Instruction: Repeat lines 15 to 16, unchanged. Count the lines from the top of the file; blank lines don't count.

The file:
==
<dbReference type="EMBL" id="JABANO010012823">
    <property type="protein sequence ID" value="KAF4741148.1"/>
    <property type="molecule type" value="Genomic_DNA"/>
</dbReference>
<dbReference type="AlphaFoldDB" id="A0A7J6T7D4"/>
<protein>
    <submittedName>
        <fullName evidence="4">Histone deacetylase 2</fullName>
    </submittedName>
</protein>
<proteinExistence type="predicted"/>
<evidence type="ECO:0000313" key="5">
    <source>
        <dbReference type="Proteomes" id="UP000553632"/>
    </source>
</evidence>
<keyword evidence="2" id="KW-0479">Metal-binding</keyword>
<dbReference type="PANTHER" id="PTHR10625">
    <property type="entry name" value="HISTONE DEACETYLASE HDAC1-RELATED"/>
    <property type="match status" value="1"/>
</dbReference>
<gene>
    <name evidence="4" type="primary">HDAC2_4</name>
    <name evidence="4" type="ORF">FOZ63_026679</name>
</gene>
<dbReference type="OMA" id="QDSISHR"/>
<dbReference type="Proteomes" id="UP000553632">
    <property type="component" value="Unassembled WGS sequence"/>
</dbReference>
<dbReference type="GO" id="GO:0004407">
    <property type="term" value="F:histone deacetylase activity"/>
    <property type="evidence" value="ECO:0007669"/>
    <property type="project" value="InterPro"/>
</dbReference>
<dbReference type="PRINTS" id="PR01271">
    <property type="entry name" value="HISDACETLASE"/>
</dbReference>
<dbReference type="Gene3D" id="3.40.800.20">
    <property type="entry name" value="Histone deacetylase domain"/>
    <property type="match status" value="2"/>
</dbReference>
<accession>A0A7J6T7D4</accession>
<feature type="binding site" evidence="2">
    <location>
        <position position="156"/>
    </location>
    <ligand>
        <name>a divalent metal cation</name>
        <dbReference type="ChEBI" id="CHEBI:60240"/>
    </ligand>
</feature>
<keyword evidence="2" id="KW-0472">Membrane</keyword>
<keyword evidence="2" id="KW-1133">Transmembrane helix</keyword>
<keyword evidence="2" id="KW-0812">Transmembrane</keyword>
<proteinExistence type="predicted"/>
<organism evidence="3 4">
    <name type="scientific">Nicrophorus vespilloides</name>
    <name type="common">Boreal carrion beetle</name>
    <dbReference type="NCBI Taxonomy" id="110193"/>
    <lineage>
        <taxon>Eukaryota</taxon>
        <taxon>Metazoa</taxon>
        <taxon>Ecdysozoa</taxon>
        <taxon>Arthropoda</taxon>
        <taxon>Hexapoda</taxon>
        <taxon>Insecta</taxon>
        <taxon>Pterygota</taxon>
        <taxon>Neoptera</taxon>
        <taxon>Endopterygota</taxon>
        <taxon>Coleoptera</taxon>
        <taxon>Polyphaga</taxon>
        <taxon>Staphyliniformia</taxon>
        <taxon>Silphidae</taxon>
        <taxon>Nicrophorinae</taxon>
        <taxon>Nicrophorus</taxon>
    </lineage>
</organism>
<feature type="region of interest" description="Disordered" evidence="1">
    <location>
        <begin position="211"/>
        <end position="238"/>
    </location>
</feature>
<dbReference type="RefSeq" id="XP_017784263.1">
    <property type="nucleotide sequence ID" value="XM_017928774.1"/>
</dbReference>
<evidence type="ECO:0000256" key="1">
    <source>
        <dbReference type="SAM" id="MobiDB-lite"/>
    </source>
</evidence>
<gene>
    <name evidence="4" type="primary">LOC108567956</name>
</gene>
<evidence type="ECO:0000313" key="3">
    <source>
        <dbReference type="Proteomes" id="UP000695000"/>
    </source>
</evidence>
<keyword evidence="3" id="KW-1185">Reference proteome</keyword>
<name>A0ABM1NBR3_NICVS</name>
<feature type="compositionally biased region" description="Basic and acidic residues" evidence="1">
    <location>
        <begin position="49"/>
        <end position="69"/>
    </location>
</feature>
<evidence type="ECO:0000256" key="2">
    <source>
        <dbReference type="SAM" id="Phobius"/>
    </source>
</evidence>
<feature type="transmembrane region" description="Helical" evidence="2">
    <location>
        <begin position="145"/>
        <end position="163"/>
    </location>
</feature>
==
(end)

    </source>
</evidence>